Insulation Coordination in High Voltage– Electric power supply

Insulation Coordination in High Voltage– Electric power supply

08 june
“Process of Bringing Insulation Strengths of Electrical Equipment into proper relationship with expected Overvoltages and characteristics of Surge Protective Devices so as to reduce the risk of failure to an economically & operationally acceptable level”

Insulation Coordination in High Voltage – Electric power supply should ensure reliability and continuity to the utility concerns. The power lines and sub-stations are to be operated and protected against overvoltages such that the number of failures is as few as possible. At the same time, the cost involved in the design, installation, and operation of the protective devices should not be too high. Hence, a gradation of system insulation and protective device operation is to be followed, keeping in view the importance of the various equipment involved.

Generally, sub-stations contain transformers, switchgear, and other valuable equipment with non-self restoring Insulation Coordination in High Voltage, which have to be protected against failures and internal destruction. For other apparatus, which contain self-restoring insulation, like string insulators, they may be allowed to flashover in air. But the flashovers should be kept to a minimum so that the system disturbances are the least. Hence, lightning and switching surge protection requires establishment of protective voltage levels called shunt protection levels

The lightning impulse withstand level known as the Basic Impulse Level (BIL) is established for each system nominal voltage for different apparatus. Various equipment and their component parts should have their BIL above the system protective level, by a suitable margin. This margin is usually determined with respect to air insulation by statistical methods. For non-self-restoring Insulation Coordination in High Voltage like the transformer insulation, the margin limit is fixed using conventional methods.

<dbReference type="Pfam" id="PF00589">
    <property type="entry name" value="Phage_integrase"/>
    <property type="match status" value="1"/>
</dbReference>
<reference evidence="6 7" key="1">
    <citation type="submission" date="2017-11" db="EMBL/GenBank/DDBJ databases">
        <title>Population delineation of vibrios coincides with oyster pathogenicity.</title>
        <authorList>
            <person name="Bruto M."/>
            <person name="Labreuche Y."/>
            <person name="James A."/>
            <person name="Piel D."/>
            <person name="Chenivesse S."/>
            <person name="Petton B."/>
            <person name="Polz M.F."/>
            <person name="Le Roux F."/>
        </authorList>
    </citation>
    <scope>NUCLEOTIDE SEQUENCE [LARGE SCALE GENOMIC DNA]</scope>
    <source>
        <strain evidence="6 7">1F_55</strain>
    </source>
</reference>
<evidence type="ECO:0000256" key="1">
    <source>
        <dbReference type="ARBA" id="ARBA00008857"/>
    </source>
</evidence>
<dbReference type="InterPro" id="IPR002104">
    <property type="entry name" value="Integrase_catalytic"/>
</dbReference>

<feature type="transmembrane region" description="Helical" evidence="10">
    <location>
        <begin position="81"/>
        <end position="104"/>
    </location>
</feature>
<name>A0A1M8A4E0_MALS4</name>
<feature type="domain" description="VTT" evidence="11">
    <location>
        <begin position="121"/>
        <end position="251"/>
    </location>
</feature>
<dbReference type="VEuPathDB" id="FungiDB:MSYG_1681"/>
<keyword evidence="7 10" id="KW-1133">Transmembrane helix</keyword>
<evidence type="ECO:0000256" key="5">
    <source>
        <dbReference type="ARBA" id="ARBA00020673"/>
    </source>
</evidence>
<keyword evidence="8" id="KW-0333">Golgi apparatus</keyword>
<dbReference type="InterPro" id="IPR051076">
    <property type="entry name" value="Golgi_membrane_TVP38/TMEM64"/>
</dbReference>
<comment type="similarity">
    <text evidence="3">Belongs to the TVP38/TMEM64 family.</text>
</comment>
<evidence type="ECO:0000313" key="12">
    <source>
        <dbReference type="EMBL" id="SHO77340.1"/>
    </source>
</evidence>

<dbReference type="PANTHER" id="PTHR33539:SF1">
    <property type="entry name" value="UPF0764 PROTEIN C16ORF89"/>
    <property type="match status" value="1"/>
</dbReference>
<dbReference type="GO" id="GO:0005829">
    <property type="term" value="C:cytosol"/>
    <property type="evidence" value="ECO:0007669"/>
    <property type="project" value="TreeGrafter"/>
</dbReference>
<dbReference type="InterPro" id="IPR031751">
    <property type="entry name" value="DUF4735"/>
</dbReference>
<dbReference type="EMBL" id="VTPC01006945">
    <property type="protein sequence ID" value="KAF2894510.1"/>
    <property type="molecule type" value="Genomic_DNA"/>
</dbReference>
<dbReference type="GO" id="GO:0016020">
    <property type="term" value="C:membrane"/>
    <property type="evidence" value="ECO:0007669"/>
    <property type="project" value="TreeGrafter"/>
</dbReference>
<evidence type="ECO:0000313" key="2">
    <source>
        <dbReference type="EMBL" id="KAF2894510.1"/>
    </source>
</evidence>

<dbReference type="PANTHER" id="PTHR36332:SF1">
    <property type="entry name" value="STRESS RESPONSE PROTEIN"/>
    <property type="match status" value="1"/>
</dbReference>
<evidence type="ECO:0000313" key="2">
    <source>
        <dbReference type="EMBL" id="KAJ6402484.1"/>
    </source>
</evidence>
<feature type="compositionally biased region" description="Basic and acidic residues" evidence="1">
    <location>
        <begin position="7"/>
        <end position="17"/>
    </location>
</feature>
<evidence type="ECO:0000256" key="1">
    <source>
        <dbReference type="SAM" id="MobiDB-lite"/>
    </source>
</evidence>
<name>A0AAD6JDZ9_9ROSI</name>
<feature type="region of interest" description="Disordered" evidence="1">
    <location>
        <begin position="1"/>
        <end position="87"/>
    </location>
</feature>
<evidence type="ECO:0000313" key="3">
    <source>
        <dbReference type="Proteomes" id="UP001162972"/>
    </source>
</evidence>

For system voltages below 400 kV, the switching surges are not of importance. If the BIL is chosen correctly, relative to the prevailing protective level, the equipment will have an adequate switching surge level. For higher system voltages, since the switching surges are of higher magnitude compared to the lightning overvoltages, switching surge magnitudes are of importance and the following criterion is to be adopted.

1.The flashover voltage of a protective derive is chosen such that it will not operate for switching overvoltages and other power frequency and its harmonic overvoltages. But other long duration overvoltages, namely, sustained overvoltage due to faults and even the above-mentioned overvoltages may sometimes cause thermal overloading due to leakage Therefore, the BIL has to be higher.

2.For EHV systems, it may be economical to use a protective device for limiting the overvoltages due to lightning as well as switching surges to a particular level. At present, there are surge arresters which operate for both types of overvoltages mentioned above. In such cases, it is preferable to assign to each protected equipment a Switching Impulse Level (SIL), so that there is a small margin above the controlled switching surge level, so that the surge diverters operate on switching surges, only when the controlling devices fail. Normally, only rod gaps and lightning arresters are used as protective devices for protection, and their characteristics are considered here.

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